“Little Colonel Funston”

That’s what the newspapers called him, and he spent an increasingly reckless career trying to edit out the adjective. But even winning a war single-handed didn’t get him what he wanted.

On the night of March 22, 1901, as fierce rains battered his campsite in the wildest reaches of Luzon Island, Frederick Funston pondered what awaited him the next day. In a career that had been full of mortal risks, he was about to take by far the greatest risk of all. Ten miles to the north lay his prey, Emilio Aguinaldo, formerly dictator of the Philippines but now, having tailored his title to fit American expectations, president of the Philippine Republic.Read more »

What If?

Conjectural or speculative history can be a silly game, as in “What if the Roman legions had machine guns?” But this historian argues that to enlarge our knowledge and understanding it sometimes makes very good sense to ask …

What if any of the pre-Civil War Presidents had gone mad?

What if Andrew Johnson had been successfully impeached?

What if William McKinley had not been assassinated?

What if there had been no tape-recording system in Nixon’s White House? Read more »

The First Hurrah

Presidential candidates stayed above the battle until William Jennings Bryan stumped the nation in 1896; they’ve been in the thick of it ever since

The most confident prediction that can be made about the 1980 presidential campaign is that the nominees will invest enormous energy, time, and money in stumping the country.Read more »

Under Fire In Cuba

A Volunteer’s Eyewitness Account of the War With Spain

From the Revolution at least through World War II, American boys hurrying off to war calmed their fear s by believing that their country’s cause wan just and right and would surely prevail.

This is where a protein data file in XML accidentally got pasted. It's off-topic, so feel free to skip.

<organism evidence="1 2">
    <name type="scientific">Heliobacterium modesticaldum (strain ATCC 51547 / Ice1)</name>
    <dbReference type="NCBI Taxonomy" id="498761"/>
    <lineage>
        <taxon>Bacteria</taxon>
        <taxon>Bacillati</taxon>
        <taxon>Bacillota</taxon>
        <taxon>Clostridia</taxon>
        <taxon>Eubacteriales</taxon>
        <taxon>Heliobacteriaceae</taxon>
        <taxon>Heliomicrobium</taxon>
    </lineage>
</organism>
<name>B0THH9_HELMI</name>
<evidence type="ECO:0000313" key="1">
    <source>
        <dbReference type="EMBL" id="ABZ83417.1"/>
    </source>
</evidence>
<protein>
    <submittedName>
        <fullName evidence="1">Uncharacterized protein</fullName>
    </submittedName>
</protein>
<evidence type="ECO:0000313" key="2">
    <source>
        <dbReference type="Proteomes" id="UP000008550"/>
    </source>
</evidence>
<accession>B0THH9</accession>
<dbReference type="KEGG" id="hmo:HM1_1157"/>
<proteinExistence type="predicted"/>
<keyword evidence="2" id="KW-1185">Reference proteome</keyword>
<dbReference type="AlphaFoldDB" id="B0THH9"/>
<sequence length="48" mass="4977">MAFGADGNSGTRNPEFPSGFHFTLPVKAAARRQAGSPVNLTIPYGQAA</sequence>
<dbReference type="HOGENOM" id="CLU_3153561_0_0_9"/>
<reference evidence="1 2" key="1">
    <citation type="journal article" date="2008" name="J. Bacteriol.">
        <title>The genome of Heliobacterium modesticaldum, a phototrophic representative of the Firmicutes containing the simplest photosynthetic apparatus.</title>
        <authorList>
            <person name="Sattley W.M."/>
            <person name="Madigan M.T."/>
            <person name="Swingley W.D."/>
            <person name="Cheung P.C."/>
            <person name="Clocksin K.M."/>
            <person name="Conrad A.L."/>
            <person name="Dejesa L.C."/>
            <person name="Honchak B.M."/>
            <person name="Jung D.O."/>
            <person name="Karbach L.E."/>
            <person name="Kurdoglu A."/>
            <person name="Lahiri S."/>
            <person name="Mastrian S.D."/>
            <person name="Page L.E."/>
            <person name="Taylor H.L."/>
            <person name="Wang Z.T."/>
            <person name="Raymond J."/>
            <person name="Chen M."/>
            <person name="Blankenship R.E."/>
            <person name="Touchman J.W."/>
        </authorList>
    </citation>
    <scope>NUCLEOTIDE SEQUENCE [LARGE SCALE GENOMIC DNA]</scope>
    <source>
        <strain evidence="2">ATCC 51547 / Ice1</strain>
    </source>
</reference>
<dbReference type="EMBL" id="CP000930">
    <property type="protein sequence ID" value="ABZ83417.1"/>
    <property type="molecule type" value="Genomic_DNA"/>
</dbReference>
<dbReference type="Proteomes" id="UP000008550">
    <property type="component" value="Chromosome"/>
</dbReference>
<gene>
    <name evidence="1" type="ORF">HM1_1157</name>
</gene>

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Taking Sides In The Boer War

The United States remained officially neutral, but many Americans fought alongside both opposing armies and several became legendary heroes

“I have been absorbed in interest in the Boer War,” wrote Theodore Roosevelt to his friend Cecil Spring Rice in 1899. He was not alone. Most Americans took a keen interest in this remote conflict.Read more »

Bryan: The Progressives: Part I

exhibit one in a gallery of men who fought the good fight in vain

Americans are a proud, ambitious, and hopeful people; they are easily riled when life does not measure up to their expectations, and quick to express their displeasure. Only one “era of good feelings” is recorded in our history; it was short, merely superficially calm, and quickly followed by the broils and battles of the Age of Jackson. On the other hand, fundamental conflicts of interest and opinion among Americans have been extremely rare.

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The Enemies Of Empire

To the question of acquiring new territories overseas, and owning colonies, one group of Americans answered with a resounding “No!”

We know, to the hour and minute, when this country reached the point of no return on its way to becoming a world power.

 
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The Front Porch Campaign

While Bryan stumped up and down the land, McKinley let the voters come to his lawn in Canton—and they came

In 1896, the depression which had followed the Panic of ’93 was in its third year. Debt, business failure, unemployment, and labor unrest were spreading; to many, revolution seemed just a step away. This was the setting for the bitter presidential contest between Republican William McKinley and Democrat William Jennings Bryan, and the great debate between the advocates of “sound money” and the supporters of the inflationary panacea, free silver.Read more »

The Needless War With Spain

"The current was too strong, the demagogues too numerous, the fall elections too near"

The United States in the 1890’s became aggressive, expansionist, and jingoistic as it had not been since the 1850’s. In less than five years, we came to the brink of war with Italy, Chile, and Great Britain over three minor incidents in which no American national interest of major importance was involved. In each of these incidents, our secretary of state was highly aggressive, and the American people applauded. During these years, we completely overhauled our decrepit Navy, building fine new warships like the Maine.

 

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